Assuntos
Adenoma , Neoplasias Colorretais , Adenoma/diagnóstico , Neoplasias Colorretais/diagnóstico , Detecção Precoce de Câncer/métodos , Guaiaco , Hemoglobinas , Humanos , Sangue Oculto , Estudos Prospectivos , Estudos Retrospectivos , Sensibilidade e Especificidade
2.
Value Health ; 25(6): 954-964, 2022 Jun.
Artigo em Inglês | MEDLINE | ID: mdl-35667783

RESUMO

OBJECTIVES: In 2016, it was announced that the fecal immunochemical test (FIT) would replace the guaiac fecal occult blood test in the UK Bowel Cancer Screening Programme. England has limited endoscopy capacity. This study informed decision making by determining the most cost-effective FIT screening strategy (age range, frequency, and FIT threshold) under a constrained endoscopy capacity. METHODS: An economic model with a colorectal cancer natural history component was used to model 60 221 screening strategies with first screening at age 50 to 60 years, screening interval of 1 to 6 years, 3+ screening episodes, and FIT integer threshold of 20 to 180 µg hemoglobin/g feces. Screening strategies requiring the same endoscopy capacity were compared to determine the characteristics of the most cost-effective strategies. RESULTS: With 50 000 annual screening referral colonoscopies, the 20 most cost-effective strategies had a starting age of 50 to 53 years, 2-yearly screening, 7 or 8 rounds of screening, and FIT threshold of 127 to 166. Compared with a 2-yearly screening interval, screening less frequently (3-, 4-, 5-, or 6-yearly) with a more sensitive FIT was less cost-effective. CONCLUSIONS: The UK Bowel Cancer Screening Programme should use a 2-yearly FIT screening interval. When endoscopy capacity increases, the screening starting age should be reduced first followed by reducing the FIT threshold. These findings are relevant for other colorectal cancer screening programs with constrained endoscopy capacity.


Assuntos
Neoplasias Colorretais , Sangue Oculto , Colonoscopia , Neoplasias Colorretais/diagnóstico , Neoplasias Colorretais/prevenção & controle , Detecção Precoce de Câncer , Guaiaco , Humanos , Programas de Rastreamento , Pessoa de Meia-Idade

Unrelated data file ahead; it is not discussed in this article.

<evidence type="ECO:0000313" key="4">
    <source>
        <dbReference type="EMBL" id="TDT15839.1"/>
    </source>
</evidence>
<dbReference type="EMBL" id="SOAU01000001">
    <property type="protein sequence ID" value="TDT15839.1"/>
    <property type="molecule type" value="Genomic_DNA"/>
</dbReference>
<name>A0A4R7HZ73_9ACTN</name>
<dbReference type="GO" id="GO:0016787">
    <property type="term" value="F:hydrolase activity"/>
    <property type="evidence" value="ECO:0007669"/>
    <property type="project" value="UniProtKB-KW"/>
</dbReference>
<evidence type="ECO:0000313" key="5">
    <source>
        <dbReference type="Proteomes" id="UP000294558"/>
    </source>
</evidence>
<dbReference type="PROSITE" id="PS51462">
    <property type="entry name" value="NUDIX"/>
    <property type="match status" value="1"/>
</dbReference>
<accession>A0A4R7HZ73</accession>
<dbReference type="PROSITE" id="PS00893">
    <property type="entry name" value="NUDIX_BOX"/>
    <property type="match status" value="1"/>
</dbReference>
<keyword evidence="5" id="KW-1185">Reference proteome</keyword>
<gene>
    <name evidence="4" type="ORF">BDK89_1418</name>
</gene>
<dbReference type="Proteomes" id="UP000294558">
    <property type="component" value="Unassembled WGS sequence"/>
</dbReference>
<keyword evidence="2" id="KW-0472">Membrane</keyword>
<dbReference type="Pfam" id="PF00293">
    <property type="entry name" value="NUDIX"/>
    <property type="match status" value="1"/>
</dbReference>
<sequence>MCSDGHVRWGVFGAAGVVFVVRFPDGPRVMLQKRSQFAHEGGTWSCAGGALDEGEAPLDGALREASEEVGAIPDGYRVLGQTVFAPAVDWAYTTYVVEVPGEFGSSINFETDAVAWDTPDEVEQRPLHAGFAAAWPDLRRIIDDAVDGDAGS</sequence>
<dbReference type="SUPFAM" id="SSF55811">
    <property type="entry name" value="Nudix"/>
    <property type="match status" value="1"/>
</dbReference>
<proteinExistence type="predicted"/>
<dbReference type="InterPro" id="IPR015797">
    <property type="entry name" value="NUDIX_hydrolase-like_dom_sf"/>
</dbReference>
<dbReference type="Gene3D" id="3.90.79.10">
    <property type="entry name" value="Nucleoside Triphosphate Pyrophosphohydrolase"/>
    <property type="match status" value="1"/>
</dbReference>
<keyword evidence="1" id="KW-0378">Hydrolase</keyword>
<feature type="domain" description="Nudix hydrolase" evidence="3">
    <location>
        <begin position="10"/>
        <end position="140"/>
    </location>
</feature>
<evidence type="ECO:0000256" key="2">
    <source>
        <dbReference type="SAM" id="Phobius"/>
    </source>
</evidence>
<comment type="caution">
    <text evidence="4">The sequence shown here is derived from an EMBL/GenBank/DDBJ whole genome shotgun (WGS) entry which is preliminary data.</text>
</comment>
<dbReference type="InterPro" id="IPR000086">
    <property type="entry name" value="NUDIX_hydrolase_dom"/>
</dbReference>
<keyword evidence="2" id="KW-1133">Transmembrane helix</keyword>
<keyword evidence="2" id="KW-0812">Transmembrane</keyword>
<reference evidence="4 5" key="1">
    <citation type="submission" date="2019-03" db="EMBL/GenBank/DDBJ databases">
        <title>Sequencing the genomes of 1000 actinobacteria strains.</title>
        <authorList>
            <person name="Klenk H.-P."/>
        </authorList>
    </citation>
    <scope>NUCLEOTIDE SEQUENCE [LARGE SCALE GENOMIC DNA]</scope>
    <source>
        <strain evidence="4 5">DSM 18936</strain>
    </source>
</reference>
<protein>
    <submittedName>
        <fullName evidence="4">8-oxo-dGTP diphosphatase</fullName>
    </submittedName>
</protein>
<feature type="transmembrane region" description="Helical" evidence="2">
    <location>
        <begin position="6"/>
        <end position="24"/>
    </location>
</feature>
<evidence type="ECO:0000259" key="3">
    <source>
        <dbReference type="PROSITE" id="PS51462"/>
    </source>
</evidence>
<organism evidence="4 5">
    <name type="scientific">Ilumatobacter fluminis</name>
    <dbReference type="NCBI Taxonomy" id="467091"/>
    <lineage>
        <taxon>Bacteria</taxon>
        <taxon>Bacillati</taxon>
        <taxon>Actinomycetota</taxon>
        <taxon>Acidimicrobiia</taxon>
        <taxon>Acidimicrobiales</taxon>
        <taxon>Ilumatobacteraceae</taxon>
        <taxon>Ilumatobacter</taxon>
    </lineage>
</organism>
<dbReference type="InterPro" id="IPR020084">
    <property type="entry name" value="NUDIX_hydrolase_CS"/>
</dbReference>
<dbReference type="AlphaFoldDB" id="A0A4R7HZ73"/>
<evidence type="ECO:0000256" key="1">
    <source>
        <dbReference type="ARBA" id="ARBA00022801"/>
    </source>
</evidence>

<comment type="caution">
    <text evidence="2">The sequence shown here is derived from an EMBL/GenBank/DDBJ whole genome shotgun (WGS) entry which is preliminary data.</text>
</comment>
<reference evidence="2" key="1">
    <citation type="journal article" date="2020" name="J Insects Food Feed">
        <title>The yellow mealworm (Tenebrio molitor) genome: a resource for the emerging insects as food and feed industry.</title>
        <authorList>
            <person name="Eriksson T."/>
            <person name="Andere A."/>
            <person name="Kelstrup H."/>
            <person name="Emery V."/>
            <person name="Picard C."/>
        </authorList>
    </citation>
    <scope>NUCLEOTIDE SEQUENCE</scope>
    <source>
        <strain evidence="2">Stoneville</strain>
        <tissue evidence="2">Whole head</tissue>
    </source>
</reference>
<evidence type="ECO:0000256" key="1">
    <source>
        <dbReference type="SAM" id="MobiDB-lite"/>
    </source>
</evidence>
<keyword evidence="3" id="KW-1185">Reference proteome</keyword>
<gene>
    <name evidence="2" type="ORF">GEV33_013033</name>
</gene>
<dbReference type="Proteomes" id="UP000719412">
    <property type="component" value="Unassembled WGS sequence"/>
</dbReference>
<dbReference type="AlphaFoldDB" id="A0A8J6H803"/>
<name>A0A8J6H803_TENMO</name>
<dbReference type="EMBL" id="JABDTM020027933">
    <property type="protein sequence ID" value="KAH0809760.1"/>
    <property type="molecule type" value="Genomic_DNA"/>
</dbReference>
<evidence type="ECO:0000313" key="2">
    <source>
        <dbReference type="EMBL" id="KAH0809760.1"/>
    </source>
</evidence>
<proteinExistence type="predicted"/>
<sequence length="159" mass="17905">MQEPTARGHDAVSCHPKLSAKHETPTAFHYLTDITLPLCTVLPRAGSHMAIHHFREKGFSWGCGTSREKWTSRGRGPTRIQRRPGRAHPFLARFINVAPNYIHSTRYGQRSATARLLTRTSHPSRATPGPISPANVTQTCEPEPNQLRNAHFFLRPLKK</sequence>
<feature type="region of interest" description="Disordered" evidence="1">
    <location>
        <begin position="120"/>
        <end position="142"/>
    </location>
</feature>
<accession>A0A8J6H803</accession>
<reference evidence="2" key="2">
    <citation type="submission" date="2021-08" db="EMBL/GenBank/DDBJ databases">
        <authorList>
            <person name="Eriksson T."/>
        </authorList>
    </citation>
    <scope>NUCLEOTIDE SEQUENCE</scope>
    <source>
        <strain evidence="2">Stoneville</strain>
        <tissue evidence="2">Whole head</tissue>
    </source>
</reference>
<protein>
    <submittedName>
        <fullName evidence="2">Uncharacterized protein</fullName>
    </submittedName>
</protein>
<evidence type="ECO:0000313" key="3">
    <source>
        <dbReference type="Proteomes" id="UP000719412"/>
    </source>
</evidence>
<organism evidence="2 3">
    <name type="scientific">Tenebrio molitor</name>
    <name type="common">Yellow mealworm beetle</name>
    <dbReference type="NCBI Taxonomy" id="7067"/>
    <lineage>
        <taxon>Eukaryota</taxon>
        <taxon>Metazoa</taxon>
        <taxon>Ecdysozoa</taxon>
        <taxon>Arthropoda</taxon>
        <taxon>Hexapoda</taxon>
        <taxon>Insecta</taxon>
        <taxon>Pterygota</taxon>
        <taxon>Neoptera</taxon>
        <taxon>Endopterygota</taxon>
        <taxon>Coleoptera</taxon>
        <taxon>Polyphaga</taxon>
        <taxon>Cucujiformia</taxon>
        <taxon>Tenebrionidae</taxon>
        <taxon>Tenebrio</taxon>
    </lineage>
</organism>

3.
Am J Gastroenterol ; 117(3): 381-393, 2022 03 01.
Artigo em Inglês | MEDLINE | ID: mdl-35029161

RESUMO

INTRODUCTION: Colorectal cancer (CRC) screening programs based on the fecal immunochemical test (FIT) and guaiac-based fecal occult blood (gFOBT) are associated with a substantial reduction in CRC incidence and mortality. We conducted a systematic review and comprehensive meta-analysis to evaluate colonoscopy-related adverse events in individuals with a positive FIT or gFOBT. METHODS: A systematic and detailed search was run in January 2021, with the assistance of a medical librarian for studies reporting on colonoscopy-related adverse events as part of organized CRC screening programs. Meta-analysis was performed using the random-effects model, and the results were expressed for pooled proportions along with relevant 95% confidence intervals (CIs). RESULTS: A total of 771,730 colonoscopies were performed in patients undergoing CRC screening using either gFOBT or FIT across 31 studies. The overall pooled incidence of severe adverse events in the entire patient cohort was 0.42% (CI 0.20-0.64); I2 = 38.76%. In patients with abnormal gFOBT, the incidence was 0.2% (CI 0.1-0.3); I2 = 24.6%, and in patients with a positive FIT, it was 0.4% (CI 0.2-0.7); I2 = 48.89%. The overall pooled incidence of perforation, bleeding, and death was 0.13% (CI 0.09-0.21); I2 = 22.84%, 0.3% (CI 0.2-0.4); I2 = 35.58%, and 0.01% (CI 0.00-0.01); I2 = 33.21%, respectively. DISCUSSION: Our analysis shows that in colonoscopies performed after abnormal stool-based testing, the overall risk of severe adverse events, perforation, bleeding, and death is minimal.


Assuntos
Neoplasias Colorretais , Sangue Oculto , Colonoscopia/efeitos adversos , Colonoscopia/métodos , Neoplasias Colorretais/epidemiologia , Detecção Precoce de Câncer/métodos , Fezes , Guaiaco , Humanos , Programas de Rastreamento/métodos